Sun, Sep 27, 2015 - Page 1 News List

US, China agree to establish military hotline, rules for air-to-air encounters

Reuters, WASHINGTON

US President Barack Obama, right, and President of China Xi Jinping hold a joint news conference in the Rose Garden of the White House, in Washington, DC on Friday.

Photo: EPA

The US on Friday announced agreements with China on a military hotline and rules of behavior to govern air-to-air encounters, just days after the Pentagon criticized China over an unsafe intercept of a US reconnaissance aircraft.

The agreements were unveiled following talks in Washington between Chinese President Xi Jinping (習近平) and US President Barack Obama, and seek to lessen the chance of an accidental flare-up between the two militaries, despite tensions in the South China Sea.

“We agreed to new channels of communication to reduce the risks of miscalculations between our militaries,” Obama told a White House news conference, with Xi standing beside him.

The new agreement on rules of behavior for air-to-air encounters was broad in scope, addressing everything from the correct radio frequencies to use during distress calls to the wrong physical behaviors to use during crises.

“Military aircrew should refrain from the use of uncivil language or unfriendly physical gestures,” read one provision of the agreement.

Another agreement created formal rules to govern use of a military crisis hotline, a move that aims to enhance top-level communication.

The Pentagon says two Chinese JH-7 fighter jets intercepted a US RC-135 reconnaissance airplane, with one fighter passing within just 150m of the US aircraft. The intercept took place on Sept. 15, about 130km east of the Shandong Peninsula in the Yellow Sea.

The Pentagon reported a far more dangerous intercept in August last year, when a Chinese warplane flew as close as 7m to 10m to a US Navy patrol jet and conducted a barrel roll over the airplane.

One US defense official said the US will expect “full compliance” with the agreement.

The intercepts are examples of moves seen as an assertion of the expanding reach of China’s military. This month, five Chinese People’s Liberation Army Navy ships sailed in the Bering Sea off Alaska.

Closer to home, China’s territorial claims have stoked tensions. Beijing claims most of the South China Sea, through which US$5 trillion in ship-borne trade passes every year.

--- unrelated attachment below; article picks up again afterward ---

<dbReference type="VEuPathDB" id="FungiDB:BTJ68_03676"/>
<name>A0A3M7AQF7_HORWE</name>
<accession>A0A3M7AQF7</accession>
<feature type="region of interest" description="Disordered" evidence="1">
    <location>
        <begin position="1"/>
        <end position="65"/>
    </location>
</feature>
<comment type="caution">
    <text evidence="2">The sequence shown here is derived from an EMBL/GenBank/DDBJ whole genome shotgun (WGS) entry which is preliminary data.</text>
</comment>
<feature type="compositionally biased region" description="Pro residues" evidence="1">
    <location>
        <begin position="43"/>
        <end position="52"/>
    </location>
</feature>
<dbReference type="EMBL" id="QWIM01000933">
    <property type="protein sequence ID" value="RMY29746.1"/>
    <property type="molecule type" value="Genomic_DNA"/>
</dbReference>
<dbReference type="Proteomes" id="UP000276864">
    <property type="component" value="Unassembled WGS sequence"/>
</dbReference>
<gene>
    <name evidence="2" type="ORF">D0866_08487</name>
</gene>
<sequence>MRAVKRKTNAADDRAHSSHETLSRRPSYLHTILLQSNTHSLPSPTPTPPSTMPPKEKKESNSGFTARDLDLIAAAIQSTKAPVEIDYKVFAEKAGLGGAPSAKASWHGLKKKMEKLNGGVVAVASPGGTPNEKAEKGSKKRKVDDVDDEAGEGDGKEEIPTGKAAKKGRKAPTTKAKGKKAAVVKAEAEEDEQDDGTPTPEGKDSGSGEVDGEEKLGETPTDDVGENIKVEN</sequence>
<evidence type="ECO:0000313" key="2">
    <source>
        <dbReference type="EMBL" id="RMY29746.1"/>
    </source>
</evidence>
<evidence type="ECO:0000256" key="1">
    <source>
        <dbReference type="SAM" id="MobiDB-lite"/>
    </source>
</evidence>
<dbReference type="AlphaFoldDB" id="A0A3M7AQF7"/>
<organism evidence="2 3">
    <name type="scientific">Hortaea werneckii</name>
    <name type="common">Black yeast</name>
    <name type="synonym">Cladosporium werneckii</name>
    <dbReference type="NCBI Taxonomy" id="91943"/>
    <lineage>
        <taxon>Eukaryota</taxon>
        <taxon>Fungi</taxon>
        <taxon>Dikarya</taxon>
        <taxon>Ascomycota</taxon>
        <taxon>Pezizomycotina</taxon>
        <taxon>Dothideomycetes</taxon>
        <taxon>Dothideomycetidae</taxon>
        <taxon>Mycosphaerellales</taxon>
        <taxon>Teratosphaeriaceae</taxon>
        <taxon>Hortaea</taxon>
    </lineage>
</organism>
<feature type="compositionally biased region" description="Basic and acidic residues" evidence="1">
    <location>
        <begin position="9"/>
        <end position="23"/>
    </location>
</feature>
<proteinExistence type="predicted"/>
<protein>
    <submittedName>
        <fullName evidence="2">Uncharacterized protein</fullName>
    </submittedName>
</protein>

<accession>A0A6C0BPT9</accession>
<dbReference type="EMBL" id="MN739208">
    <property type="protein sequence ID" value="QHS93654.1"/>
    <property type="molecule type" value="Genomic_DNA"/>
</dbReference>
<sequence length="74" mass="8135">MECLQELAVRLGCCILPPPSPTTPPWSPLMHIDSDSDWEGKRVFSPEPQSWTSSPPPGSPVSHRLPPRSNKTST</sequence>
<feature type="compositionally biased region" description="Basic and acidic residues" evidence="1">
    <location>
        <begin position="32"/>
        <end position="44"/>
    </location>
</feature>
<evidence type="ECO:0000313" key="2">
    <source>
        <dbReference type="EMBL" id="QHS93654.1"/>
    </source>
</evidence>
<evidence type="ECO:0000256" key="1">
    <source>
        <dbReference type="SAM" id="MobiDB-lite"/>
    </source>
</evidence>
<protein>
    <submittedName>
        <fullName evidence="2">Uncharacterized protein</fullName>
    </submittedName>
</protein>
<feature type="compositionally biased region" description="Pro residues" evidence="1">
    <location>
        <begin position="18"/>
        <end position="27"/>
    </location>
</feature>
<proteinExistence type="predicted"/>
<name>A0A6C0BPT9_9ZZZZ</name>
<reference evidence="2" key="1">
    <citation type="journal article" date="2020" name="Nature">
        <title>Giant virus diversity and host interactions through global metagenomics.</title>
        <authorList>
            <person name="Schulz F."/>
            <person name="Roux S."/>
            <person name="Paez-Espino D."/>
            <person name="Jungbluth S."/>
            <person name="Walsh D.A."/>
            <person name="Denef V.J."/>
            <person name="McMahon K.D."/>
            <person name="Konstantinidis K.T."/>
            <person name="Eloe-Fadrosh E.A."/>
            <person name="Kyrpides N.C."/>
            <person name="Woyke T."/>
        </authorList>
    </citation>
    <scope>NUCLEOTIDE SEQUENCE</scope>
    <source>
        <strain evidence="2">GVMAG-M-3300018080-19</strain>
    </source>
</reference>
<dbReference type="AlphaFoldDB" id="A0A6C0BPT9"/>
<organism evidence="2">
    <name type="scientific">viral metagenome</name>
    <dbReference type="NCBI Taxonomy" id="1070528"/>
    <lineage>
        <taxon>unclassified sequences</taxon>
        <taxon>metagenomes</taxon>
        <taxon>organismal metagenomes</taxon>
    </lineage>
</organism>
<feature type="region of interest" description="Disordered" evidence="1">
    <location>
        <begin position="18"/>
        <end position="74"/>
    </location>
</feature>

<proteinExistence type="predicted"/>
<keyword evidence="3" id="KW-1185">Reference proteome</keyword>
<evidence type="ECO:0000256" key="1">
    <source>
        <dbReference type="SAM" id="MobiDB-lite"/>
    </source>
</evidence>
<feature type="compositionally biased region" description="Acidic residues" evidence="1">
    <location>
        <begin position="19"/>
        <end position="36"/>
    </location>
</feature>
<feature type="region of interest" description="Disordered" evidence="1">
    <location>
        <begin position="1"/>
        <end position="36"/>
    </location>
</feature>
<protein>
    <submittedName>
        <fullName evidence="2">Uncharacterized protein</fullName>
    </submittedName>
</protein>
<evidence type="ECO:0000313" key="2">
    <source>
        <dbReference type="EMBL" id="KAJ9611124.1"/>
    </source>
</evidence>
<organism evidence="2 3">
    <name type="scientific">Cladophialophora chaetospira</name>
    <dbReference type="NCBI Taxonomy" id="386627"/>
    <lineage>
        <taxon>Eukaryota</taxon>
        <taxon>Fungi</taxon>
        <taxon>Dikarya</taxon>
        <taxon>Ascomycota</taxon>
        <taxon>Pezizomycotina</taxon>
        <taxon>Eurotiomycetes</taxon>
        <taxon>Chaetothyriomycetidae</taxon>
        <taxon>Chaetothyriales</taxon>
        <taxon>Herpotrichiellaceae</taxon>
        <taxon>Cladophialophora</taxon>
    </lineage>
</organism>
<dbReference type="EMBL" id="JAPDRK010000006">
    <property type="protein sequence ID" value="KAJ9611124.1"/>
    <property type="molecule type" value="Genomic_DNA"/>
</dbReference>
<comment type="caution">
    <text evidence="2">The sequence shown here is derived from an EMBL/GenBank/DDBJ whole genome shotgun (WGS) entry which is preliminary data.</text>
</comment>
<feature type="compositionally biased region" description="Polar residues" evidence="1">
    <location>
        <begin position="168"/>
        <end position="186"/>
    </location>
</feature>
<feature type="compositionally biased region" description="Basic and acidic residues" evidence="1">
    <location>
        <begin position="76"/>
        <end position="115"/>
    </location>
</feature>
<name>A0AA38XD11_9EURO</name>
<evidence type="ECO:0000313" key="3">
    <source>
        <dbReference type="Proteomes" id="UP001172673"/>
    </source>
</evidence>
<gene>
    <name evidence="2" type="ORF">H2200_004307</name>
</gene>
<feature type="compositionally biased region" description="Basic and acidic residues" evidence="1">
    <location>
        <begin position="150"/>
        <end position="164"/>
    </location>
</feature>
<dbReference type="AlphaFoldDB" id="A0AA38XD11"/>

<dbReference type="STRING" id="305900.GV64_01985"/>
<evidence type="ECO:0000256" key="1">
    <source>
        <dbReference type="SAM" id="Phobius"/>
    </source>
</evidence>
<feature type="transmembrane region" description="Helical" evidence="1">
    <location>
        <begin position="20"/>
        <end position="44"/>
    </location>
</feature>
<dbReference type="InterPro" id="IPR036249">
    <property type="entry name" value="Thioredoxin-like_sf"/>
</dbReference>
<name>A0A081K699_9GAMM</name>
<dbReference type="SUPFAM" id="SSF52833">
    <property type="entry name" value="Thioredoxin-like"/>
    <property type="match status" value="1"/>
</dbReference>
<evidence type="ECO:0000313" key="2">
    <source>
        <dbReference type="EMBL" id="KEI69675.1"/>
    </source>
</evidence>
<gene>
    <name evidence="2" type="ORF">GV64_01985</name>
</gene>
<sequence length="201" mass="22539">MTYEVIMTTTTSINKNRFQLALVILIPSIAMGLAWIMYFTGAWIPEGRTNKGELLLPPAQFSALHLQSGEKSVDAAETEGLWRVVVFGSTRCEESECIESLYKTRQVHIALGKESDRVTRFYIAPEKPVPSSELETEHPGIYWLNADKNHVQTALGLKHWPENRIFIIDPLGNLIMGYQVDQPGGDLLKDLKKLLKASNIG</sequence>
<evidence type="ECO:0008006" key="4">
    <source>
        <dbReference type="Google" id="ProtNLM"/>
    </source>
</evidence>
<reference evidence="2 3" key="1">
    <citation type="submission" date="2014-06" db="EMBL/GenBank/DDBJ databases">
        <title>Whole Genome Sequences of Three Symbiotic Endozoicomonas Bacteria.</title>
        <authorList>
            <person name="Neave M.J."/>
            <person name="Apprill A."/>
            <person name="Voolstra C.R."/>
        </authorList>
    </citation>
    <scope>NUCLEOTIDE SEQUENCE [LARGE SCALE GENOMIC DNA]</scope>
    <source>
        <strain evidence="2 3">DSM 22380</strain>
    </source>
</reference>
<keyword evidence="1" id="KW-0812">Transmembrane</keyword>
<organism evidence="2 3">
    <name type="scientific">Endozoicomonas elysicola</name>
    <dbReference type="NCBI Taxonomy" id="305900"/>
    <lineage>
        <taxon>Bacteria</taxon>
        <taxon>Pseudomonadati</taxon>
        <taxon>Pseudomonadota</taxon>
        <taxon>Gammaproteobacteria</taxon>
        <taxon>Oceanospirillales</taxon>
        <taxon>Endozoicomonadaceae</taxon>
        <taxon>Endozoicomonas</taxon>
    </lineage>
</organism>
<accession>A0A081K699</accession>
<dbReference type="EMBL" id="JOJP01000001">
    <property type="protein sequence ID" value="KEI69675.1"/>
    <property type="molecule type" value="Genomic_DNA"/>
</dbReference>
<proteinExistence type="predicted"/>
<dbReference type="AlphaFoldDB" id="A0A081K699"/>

Obama expressed concerns about Chinese militarization of artificial islands in the South China Sea to Xi, but Xi denied any plan to establish military strongholds there.

“I conveyed to President Xi our significant concerns over land reclamation, construction and the militarization of disputed areas, which makes it harder for countries in the region to resolve disagreements peacefully,” Obama said.

China has said repeatedly that the artificial islands it has built up on disputed reefs would be used for military defense and analysts say satellite pictures show it has completed one military-length runway and appears to be working on two more.

US Pacific Command head US Navy Admiral Harry Harris told the Aspen Security Forum in July that China was building hangers on one of the reefs that appeared to be for tactical fighter aircraft.

However, Xi denied that militarization was taking place.

“Relevant construction activity that China is undertaking in the Nansha Islands (南沙群島) does not target or impact any country and there is no intention to militarize,” Xi said, using the Chinese name for the disputed Spratly Islands, which are also claimed in whole or in part by Taiwan, Vietnam, Brunei, Malaysia and the Philippines.

“Islands in the South China Sea since ancient times are Chinese territory,” Xi said. “We have the right to uphold our own territorial sovereignty and lawful legitimate maritime rights and interests.”

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